Quantitative research
In the social sciences, quantitative research refers to the systematic empirical investigation of social phenomena via statistical, mathematical or computational techniques. The objective of quantitative research is to develop and employ mathematical models, theories and/or hypotheses pertaining to...

In statistics, a meta-analysis combines the results of several studies that address a set of related research hypotheses. In its simplest form, this is normally by identification of a common measure of effect size, for which a weighted average might be the output of a meta-analyses. Here the...

 of available data, there are also qualitative
Qualitative research
Qualitative research is a method of inquiry employed in many different academic disciplines, traditionally in the social sciences, but also in market research and further contexts. Qualitative researchers aim to gather an in-depth understanding of human behavior and the reasons that govern such...

 reviews which adhere to the standards for gathering, analyzing and reporting evidence. The EPPI-Centre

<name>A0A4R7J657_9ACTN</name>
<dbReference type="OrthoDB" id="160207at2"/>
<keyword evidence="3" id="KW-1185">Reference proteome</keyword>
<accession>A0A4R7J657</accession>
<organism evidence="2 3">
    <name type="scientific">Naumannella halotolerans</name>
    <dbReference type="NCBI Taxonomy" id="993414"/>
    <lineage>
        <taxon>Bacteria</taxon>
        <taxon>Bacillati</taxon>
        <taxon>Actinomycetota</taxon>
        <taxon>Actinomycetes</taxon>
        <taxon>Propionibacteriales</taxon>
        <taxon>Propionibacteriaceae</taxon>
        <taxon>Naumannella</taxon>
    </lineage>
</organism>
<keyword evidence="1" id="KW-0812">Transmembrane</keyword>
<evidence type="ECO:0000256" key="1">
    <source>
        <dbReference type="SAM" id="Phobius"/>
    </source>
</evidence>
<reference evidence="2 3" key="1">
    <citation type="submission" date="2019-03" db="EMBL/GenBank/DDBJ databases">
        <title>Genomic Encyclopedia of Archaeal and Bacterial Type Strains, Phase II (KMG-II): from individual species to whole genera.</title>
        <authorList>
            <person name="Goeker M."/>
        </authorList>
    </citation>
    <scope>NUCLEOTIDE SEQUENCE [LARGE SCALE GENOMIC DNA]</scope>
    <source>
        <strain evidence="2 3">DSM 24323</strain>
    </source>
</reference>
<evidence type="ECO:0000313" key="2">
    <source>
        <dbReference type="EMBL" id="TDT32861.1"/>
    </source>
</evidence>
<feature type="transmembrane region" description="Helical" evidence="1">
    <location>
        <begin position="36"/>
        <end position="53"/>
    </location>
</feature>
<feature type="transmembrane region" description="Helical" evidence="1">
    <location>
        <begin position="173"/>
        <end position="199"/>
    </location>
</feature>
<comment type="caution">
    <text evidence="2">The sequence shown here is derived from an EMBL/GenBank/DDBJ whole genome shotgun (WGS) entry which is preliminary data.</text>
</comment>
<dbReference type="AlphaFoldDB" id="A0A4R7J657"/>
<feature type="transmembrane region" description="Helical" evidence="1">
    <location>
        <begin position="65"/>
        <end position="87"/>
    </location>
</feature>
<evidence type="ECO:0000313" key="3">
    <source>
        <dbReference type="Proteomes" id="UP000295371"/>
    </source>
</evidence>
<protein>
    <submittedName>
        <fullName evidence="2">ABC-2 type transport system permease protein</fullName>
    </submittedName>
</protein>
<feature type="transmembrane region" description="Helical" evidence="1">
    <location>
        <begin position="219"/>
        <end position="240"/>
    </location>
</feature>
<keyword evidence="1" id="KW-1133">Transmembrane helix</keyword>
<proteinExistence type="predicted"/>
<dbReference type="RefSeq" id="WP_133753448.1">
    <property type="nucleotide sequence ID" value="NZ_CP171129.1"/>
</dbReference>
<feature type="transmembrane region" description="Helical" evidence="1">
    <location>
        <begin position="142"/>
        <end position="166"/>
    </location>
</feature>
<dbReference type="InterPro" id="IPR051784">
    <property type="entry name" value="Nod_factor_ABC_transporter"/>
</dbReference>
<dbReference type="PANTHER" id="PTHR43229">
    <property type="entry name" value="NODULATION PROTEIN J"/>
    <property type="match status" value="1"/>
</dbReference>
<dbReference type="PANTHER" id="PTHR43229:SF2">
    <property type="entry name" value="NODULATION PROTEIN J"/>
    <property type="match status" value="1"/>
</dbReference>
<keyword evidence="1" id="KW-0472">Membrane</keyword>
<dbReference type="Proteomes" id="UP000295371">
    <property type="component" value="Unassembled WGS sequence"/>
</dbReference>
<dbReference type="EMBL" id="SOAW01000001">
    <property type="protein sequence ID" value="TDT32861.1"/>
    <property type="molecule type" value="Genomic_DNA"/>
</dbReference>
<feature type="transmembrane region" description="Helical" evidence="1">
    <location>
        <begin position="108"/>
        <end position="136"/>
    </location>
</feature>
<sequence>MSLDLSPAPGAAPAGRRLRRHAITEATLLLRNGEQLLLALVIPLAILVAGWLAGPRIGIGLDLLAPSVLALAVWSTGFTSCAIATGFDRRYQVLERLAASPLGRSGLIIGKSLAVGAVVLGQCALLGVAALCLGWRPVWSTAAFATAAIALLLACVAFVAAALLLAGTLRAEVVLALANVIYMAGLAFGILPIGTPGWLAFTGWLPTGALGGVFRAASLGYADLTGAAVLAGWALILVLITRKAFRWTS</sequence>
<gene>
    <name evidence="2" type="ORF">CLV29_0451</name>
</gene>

The Evidence for Policy and Practice Information and Co-ordinating Centre is part of the Social Science Research Unit at the Institute of Education, University of London...

 has been influential in developing methods for combining both qualitative and quantitative research in systematic reviews.

Recent developments in systematic reviews include realist reviews, developed by Ray Pawson
Ray Pawson
Ray Pawson is a reader of sociology at University of Leeds . His main interest lies in research methodology. He has written widely on the philosophy and practice of research, covering methods qualitative and quantitative, pure and applied, contemporaneous and historical...

 and Trisha Greenhalgh, and the meta-narrative approach by Greenhalgh and colleagues. These approaches try to overcome the problems of methodological and epistemological heterogeneity in the diverse literatures existing on some subjects. The CONSORT statement suggests a standardized way to report on parallel group randomized trials, and is now required for this kind of result by most medical journals.

Cochrane Collaboration

Many healthcare journals
Scientific journal
In academic publishing, a scientific journal is a periodical publication intended to further the progress of science, usually by reporting new research. There are thousands of scientific journals in publication, and many more have been published at various points in the past...